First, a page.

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Son of Gondor

by Lineawen

Chapter 45

As they descended into the valley, the sun began to sink behind the mountains, and the shadows deepened in the woods, so that their path took them into thickets where deep dusk had already gathered. When they had come out into the open again, they saw above them a pale evening sky dusted with a few early stars. Before them lay a wide treeless space, beyond which was a deep fosse, lost in soft shadow; the grass on the brink of the moat still glowed green with the memory of the sun that had gone. Upon the further side rose a green earthen wall of great height that encircled a high hill thronged with mallorn-trees, taller than any they had yet seen. Their height could not be guessed, but they stood up in the twilight like living towers.

"Welcome to Caras Galadhon!" said Haldir as he turned to the Company. "Here is the city of the Galadhrim. But we cannot enter here, for the gates do not look northward. We must go round to the southern side, and the way is not short, for the city is great."

He led them along a road paved with white stone that ran along the outer brink of the moat. As they walked, Boromir gazed at the city that climbed up on his left like a green cloud; as the evening deepened, he saw lights springing up above him until all the hill seemed on fire with stars.

What kind of city is this? he wondered in dismay. I see no stone here, no walls to speak of, no towers! Rivendell was strange to me, with its houses built around trees and open to the air, but at least there they had proper foundations of rock and stone. What kind of people are these Elves, that live in the trees like birds? What kind of aid can they offer my people?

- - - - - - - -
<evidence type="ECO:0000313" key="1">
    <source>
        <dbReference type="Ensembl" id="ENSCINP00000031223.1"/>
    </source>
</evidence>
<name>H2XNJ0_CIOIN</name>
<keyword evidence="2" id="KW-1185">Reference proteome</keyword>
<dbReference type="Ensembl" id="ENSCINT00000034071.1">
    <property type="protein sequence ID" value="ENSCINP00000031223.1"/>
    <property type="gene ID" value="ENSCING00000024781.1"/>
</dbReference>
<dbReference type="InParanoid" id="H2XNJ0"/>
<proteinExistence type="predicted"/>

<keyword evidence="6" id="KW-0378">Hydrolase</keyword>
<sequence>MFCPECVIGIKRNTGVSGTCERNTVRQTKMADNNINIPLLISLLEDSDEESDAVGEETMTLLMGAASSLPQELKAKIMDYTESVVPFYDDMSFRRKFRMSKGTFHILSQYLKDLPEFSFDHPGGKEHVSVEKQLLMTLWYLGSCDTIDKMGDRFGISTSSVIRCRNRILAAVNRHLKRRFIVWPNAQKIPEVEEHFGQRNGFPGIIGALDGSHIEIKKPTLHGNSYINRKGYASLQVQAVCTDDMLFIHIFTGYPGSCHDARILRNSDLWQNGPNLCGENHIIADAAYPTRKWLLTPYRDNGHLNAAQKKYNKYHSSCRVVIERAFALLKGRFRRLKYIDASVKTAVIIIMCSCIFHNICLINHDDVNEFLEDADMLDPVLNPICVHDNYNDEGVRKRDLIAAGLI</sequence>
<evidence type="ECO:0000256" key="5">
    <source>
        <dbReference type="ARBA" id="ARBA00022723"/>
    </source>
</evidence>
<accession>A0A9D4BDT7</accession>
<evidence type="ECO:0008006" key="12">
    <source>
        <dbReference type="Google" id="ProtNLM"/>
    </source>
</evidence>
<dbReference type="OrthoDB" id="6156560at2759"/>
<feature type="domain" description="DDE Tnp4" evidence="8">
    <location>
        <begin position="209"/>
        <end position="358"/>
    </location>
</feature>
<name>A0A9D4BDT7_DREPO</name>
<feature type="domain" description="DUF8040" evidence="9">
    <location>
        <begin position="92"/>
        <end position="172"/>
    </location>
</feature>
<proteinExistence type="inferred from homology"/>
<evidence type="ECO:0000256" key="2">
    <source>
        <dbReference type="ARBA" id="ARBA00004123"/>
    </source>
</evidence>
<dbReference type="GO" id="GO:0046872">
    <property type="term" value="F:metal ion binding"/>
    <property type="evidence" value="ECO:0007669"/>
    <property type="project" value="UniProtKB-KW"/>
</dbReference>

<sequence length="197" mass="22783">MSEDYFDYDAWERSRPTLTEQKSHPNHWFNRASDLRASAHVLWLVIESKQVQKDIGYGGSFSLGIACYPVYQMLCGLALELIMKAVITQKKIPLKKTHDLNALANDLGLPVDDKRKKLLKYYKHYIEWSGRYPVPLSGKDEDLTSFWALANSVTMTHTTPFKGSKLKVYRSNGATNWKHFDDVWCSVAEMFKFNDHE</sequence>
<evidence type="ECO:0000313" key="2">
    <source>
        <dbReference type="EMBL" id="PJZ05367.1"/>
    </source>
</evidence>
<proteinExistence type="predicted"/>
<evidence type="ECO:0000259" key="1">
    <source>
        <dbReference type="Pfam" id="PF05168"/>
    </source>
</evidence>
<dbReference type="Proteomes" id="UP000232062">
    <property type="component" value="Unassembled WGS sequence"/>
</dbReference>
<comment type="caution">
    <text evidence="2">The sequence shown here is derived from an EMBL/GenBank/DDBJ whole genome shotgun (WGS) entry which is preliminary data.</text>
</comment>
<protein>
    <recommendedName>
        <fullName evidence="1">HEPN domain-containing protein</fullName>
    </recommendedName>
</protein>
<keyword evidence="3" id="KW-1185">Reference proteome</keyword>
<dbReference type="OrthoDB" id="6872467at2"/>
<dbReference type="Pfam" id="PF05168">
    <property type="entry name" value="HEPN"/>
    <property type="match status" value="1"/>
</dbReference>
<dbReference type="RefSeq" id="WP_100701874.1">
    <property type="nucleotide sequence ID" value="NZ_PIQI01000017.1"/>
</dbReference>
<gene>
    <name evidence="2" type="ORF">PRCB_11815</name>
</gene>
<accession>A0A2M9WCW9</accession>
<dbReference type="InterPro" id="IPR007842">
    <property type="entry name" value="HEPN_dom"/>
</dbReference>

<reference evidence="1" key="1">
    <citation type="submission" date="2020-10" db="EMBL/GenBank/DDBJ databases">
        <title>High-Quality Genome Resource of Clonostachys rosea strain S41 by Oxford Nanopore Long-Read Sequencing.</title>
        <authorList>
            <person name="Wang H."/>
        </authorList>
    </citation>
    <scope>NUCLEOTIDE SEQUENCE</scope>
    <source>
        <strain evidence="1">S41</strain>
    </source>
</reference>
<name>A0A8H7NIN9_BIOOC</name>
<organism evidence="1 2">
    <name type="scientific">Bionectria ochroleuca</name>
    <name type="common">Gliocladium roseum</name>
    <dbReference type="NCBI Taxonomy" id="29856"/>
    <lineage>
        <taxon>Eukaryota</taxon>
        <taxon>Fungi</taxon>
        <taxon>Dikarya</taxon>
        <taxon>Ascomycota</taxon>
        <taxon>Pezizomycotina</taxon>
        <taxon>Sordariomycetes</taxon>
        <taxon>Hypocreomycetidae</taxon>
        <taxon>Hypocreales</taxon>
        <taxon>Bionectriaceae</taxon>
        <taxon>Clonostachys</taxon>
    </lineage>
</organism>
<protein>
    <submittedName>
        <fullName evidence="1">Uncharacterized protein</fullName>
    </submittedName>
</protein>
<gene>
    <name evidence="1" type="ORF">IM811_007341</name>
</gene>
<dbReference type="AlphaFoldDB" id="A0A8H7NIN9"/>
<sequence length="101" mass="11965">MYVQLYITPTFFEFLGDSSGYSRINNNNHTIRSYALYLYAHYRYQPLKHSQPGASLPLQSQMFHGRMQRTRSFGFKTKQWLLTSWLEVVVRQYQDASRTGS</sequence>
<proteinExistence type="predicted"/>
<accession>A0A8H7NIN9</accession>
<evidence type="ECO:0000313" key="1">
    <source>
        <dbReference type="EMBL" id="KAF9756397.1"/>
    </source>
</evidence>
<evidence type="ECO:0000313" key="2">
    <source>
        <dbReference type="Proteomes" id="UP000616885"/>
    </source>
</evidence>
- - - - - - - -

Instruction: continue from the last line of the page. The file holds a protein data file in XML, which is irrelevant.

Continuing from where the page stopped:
They came at last to a white bridge and the great gates of the city. The gates faced southwest, set between the ends of the encircling wall, and they were tall and strong, and hung with many lamps. Haldir knocked and spoke, and the gates opened soundlessly; of guards they could see no sign. The travellers passed within and the gates shut behind them with a faint clatter. Boromir felt a thrill of apprehension at the sound of the gate closing behind him.

They passed through a deep lane between the ends of the wall and entered the City of the Trees. There was the sound of many voices about them and in the air above, and far away up on the hill they could hear the sound of singing falling from on high like soft rain upon the leaves. They went along many paths and climbed many stairs, until they came to the high places and saw before them a fountain shimmering in the middle of a wide lawn. The fountain was lit by silver lamps that swung from the boughs of trees, and the water fell into a basin of silver, from which a white stream spilled.

The Company looked up in awe as they saw beyond the fountain many great trees, with smooth boles that gleamed like grey silk, towering up, up until branches far above opened their huge limbs under shadowy clouds of leaves. Upon the south side of the lawn there stood the mightiest of all the trees. A broad stairway lay among the great roots at its base; by the stairway stood three mail-clad Elves. They sprang up as the travellers approached, and one of the Elf-wardens blew a clear note on a small horn, which was answered three times from far above.

"We are expected," said Haldir to the Company. "I will go first. It is a long climb for those not accustomed to such stairs, but you may rest upon the way."

As they climbed slowly up they passed many flets in other trees: some on one side, some on another and some set about the boles of the trees so that the stairs passed through them. Elves stood here and there on these flets and on balconies that overlooked the stair on which the Companions were climbing, and others passed them on the stairway as they ascended. Boromir soon lost count of the steps as they wound their way round and round the great tree trunk.